Last week we posted about methods through which Texas couples that are looking to quickly part ways and are largely in agreement on the terms of a divorce can end their marital union in an uncontested divorce. While in an ideal world where a marriage no longer functions as the spouses would like, both parties can part on amicable terms and remain cordial for the sake of any children, this is not always the case. Some divorces are a far cry from uncontested.
Some divorces in Texas and elsewhere across the country are fueled by anger, betrayal, hurt, sadness and a host of other emotions a couple did not anticipate when they walked down the aisle. In such happenings, parties are often unwilling to compromise and long, drawn out litigation can ensue.
In an out-of-state divorce, a couple has been in and out of a courtroom battling over the terms of their divorce. Disputes about home videos and baseball card collections have gone before a judge, but there is a far more sensitive topic that is also at the root of the former couple’s dispute.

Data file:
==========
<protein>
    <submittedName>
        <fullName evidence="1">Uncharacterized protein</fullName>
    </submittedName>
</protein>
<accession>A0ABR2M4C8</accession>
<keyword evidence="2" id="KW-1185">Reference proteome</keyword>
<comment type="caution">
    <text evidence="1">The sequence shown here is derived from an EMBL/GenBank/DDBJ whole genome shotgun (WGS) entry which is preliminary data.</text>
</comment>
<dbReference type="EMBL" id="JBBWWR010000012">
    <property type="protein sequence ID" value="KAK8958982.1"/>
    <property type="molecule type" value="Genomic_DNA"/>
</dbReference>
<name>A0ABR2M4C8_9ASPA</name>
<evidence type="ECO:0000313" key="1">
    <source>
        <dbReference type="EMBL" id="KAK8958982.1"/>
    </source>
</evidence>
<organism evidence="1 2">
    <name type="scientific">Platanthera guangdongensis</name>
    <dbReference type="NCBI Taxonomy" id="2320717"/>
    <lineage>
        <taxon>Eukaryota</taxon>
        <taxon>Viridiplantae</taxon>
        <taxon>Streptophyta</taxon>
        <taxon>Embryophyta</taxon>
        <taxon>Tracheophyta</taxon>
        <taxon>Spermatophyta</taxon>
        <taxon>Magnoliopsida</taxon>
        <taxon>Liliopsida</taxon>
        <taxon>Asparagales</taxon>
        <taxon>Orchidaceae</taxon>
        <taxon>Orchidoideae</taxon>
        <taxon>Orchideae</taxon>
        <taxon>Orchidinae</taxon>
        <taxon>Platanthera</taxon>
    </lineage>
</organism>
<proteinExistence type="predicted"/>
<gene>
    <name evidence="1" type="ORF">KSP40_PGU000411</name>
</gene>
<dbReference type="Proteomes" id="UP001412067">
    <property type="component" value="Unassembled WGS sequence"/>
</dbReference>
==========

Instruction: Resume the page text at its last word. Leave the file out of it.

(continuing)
The couple’s son was killed by a drunk driver. The mother has the ashes, but the father would like to have a portion as well to bury at a family plot. The mother is unwilling, calling the request “insensitive.” A family law judge has ruled that the ashes are not property to be divided. Accordingly, these former spouses may have to work to some sort of agreement.
There are often several complicating circumstances and emotions that fuel the desire for a divorce. Sometimes, divorce proceedings can become highly contentious. High conflict divorces can become a power struggle with a large emotional toll. In such instances, it is often important for an individual to retain an experienced family law attorney that is willing to be a fierce advocate in hopes of quickly obtaining a resolution so the individual can continue with their life.
Source: Orlando Sentinel, “Bitter divorce grabs spotlight for parents of Goodman victim,” Ben Wolford, Feb. 1, 2013
- Our firm has experience with similar situations in Texas. For more information, please refer to our high conflict divorce page.